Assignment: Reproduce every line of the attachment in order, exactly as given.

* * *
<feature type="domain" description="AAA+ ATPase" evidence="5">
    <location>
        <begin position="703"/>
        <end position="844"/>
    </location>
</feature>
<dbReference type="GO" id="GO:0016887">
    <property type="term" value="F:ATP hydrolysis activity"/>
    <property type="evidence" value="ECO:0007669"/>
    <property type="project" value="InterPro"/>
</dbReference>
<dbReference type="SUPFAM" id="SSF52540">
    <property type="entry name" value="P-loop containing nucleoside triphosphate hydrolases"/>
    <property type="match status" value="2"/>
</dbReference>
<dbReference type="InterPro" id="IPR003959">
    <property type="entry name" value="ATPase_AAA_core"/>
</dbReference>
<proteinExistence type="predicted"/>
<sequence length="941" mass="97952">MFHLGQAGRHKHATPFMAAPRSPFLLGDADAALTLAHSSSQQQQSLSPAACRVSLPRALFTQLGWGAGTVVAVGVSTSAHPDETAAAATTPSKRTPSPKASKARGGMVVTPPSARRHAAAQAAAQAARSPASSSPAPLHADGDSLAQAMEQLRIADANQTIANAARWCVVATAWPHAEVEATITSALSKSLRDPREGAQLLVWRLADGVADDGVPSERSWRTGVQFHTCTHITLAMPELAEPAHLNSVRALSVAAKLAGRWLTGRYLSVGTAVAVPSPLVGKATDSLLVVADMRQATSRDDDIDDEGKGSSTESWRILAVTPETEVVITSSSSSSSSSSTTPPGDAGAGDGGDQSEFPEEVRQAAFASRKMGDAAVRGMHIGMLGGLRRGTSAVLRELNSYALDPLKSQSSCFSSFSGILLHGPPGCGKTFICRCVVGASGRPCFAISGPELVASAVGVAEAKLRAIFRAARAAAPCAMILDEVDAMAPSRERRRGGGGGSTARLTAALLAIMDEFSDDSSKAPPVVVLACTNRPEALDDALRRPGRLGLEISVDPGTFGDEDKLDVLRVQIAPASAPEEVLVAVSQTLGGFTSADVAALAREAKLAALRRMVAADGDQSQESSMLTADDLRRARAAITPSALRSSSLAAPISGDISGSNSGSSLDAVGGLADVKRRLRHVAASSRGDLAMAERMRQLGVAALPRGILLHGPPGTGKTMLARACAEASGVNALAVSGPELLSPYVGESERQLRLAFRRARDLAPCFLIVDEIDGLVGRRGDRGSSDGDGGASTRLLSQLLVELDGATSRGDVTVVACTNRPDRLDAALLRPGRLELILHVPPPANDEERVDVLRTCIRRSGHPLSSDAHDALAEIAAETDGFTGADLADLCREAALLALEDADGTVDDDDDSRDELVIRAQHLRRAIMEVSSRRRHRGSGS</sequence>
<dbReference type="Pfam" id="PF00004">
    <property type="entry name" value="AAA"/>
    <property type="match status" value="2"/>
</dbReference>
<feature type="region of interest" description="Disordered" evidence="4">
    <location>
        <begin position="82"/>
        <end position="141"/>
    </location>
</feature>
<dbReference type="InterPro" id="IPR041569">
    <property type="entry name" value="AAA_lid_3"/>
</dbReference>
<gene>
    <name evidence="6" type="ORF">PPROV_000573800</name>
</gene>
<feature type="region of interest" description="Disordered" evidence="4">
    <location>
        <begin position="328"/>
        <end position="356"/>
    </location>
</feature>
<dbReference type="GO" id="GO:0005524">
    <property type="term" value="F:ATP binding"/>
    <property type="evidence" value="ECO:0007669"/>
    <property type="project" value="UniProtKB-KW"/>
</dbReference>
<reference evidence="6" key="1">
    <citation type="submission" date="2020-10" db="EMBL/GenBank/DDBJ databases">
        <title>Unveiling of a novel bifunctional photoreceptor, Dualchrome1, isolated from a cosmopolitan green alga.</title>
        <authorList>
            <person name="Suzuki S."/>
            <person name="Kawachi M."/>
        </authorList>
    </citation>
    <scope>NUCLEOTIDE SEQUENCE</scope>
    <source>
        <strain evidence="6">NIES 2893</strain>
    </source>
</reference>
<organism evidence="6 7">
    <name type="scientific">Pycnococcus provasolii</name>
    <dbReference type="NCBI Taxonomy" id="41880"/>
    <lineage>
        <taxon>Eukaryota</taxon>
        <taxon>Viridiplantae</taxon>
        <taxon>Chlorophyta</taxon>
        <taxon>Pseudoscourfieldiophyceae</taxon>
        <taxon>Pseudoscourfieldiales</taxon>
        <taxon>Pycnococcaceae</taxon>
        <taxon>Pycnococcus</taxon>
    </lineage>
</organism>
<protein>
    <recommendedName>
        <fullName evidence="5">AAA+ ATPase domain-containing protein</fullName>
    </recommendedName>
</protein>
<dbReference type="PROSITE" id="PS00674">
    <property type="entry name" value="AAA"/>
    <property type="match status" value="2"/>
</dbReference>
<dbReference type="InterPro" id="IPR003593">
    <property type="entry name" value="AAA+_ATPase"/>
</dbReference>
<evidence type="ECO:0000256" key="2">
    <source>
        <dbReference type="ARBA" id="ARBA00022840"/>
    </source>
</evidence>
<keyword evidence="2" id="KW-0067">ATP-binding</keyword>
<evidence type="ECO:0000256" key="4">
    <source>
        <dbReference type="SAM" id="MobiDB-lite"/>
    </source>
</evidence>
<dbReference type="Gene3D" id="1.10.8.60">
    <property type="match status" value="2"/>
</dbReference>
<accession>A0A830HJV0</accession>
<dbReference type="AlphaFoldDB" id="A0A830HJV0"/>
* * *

<feature type="domain" description="AAA+ ATPase" evidence="5">
    <location>
        <begin position="703"/>
        <end position="844"/>
    </location>
</feature>
<dbReference type="GO" id="GO:0016887">
    <property type="term" value="F:ATP hydrolysis activity"/>
    <property type="evidence" value="ECO:0007669"/>
    <property type="project" value="InterPro"/>
</dbReference>
<dbReference type="SUPFAM" id="SSF52540">
    <property type="entry name" value="P-loop containing nucleoside triphosphate hydrolases"/>
    <property type="match status" value="2"/>
</dbReference>
<dbReference type="InterPro" id="IPR003959">
    <property type="entry name" value="ATPase_AAA_core"/>
</dbReference>
<proteinExistence type="predicted"/>
<sequence length="941" mass="97952">MFHLGQAGRHKHATPFMAAPRSPFLLGDADAALTLAHSSSQQQQSLSPAACRVSLPRALFTQLGWGAGTVVAVGVSTSAHPDETAAAATTPSKRTPSPKASKARGGMVVTPPSARRHAAAQAAAQAARSPASSSPAPLHADGDSLAQAMEQLRIADANQTIANAARWCVVATAWPHAEVEATITSALSKSLRDPREGAQLLVWRLADGVADDGVPSERSWRTGVQFHTCTHITLAMPELAEPAHLNSVRALSVAAKLAGRWLTGRYLSVGTAVAVPSPLVGKATDSLLVVADMRQATSRDDDIDDEGKGSSTESWRILAVTPETEVVITSSSSSSSSSSTTPPGDAGAGDGGDQSEFPEEVRQAAFASRKMGDAAVRGMHIGMLGGLRRGTSAVLRELNSYALDPLKSQSSCFSSFSGILLHGPPGCGKTFICRCVVGASGRPCFAISGPELVASAVGVAEAKLRAIFRAARAAAPCAMILDEVDAMAPSRERRRGGGGGSTARLTAALLAIMDEFSDDSSKAPPVVVLACTNRPEALDDALRRPGRLGLEISVDPGTFGDEDKLDVLRVQIAPASAPEEVLVAVSQTLGGFTSADVAALAREAKLAALRRMVAADGDQSQESSMLTADDLRRARAAITPSALRSSSLAAPISGDISGSNSGSSLDAVGGLADVKRRLRHVAASSRGDLAMAERMRQLGVAALPRGILLHGPPGTGKTMLARACAEASGVNALAVSGPELLSPYVGESERQLRLAFRRARDLAPCFLIVDEIDGLVGRRGDRGSSDGDGGASTRLLSQLLVELDGATSRGDVTVVACTNRPDRLDAALLRPGRLELILHVPPPANDEERVDVLRTCIRRSGHPLSSDAHDALAEIAAETDGFTGADLADLCREAALLALEDADGTVDDDDDSRDELVIRAQHLRRAIMEVSSRRRHRGSGS</sequence>
<dbReference type="Pfam" id="PF00004">
    <property type="entry name" value="AAA"/>
    <property type="match status" value="2"/>
</dbReference>
<feature type="region of interest" description="Disordered" evidence="4">
    <location>
        <begin position="82"/>
        <end position="141"/>
    </location>
</feature>
<dbReference type="InterPro" id="IPR041569">
    <property type="entry name" value="AAA_lid_3"/>
</dbReference>
<gene>
    <name evidence="6" type="ORF">PPROV_000573800</name>
</gene>
<feature type="region of interest" description="Disordered" evidence="4">
    <location>
        <begin position="328"/>
        <end position="356"/>
    </location>
</feature>
<dbReference type="GO" id="GO:0005524">
    <property type="term" value="F:ATP binding"/>
    <property type="evidence" value="ECO:0007669"/>
    <property type="project" value="UniProtKB-KW"/>
</dbReference>
<reference evidence="6" key="1">
    <citation type="submission" date="2020-10" db="EMBL/GenBank/DDBJ databases">
        <title>Unveiling of a novel bifunctional photoreceptor, Dualchrome1, isolated from a cosmopolitan green alga.</title>
        <authorList>
            <person name="Suzuki S."/>
            <person name="Kawachi M."/>
        </authorList>
    </citation>
    <scope>NUCLEOTIDE SEQUENCE</scope>
    <source>
        <strain evidence="6">NIES 2893</strain>
    </source>
</reference>
<organism evidence="6 7">
    <name type="scientific">Pycnococcus provasolii</name>
    <dbReference type="NCBI Taxonomy" id="41880"/>
    <lineage>
        <taxon>Eukaryota</taxon>
        <taxon>Viridiplantae</taxon>
        <taxon>Chlorophyta</taxon>
        <taxon>Pseudoscourfieldiophyceae</taxon>
        <taxon>Pseudoscourfieldiales</taxon>
        <taxon>Pycnococcaceae</taxon>
        <taxon>Pycnococcus</taxon>
    </lineage>
</organism>
<protein>
    <recommendedName>
        <fullName evidence="5">AAA+ ATPase domain-containing protein</fullName>
    </recommendedName>
</protein>
<dbReference type="PROSITE" id="PS00674">
    <property type="entry name" value="AAA"/>
    <property type="match status" value="2"/>
</dbReference>
<dbReference type="InterPro" id="IPR003593">
    <property type="entry name" value="AAA+_ATPase"/>
</dbReference>
<evidence type="ECO:0000256" key="2">
    <source>
        <dbReference type="ARBA" id="ARBA00022840"/>
    </source>
</evidence>
<keyword evidence="2" id="KW-0067">ATP-binding</keyword>
<evidence type="ECO:0000256" key="4">
    <source>
        <dbReference type="SAM" id="MobiDB-lite"/>
    </source>
</evidence>
<dbReference type="Gene3D" id="1.10.8.60">
    <property type="match status" value="2"/>
</dbReference>
<accession>A0A830HJV0</accession>
<dbReference type="AlphaFoldDB" id="A0A830HJV0"/>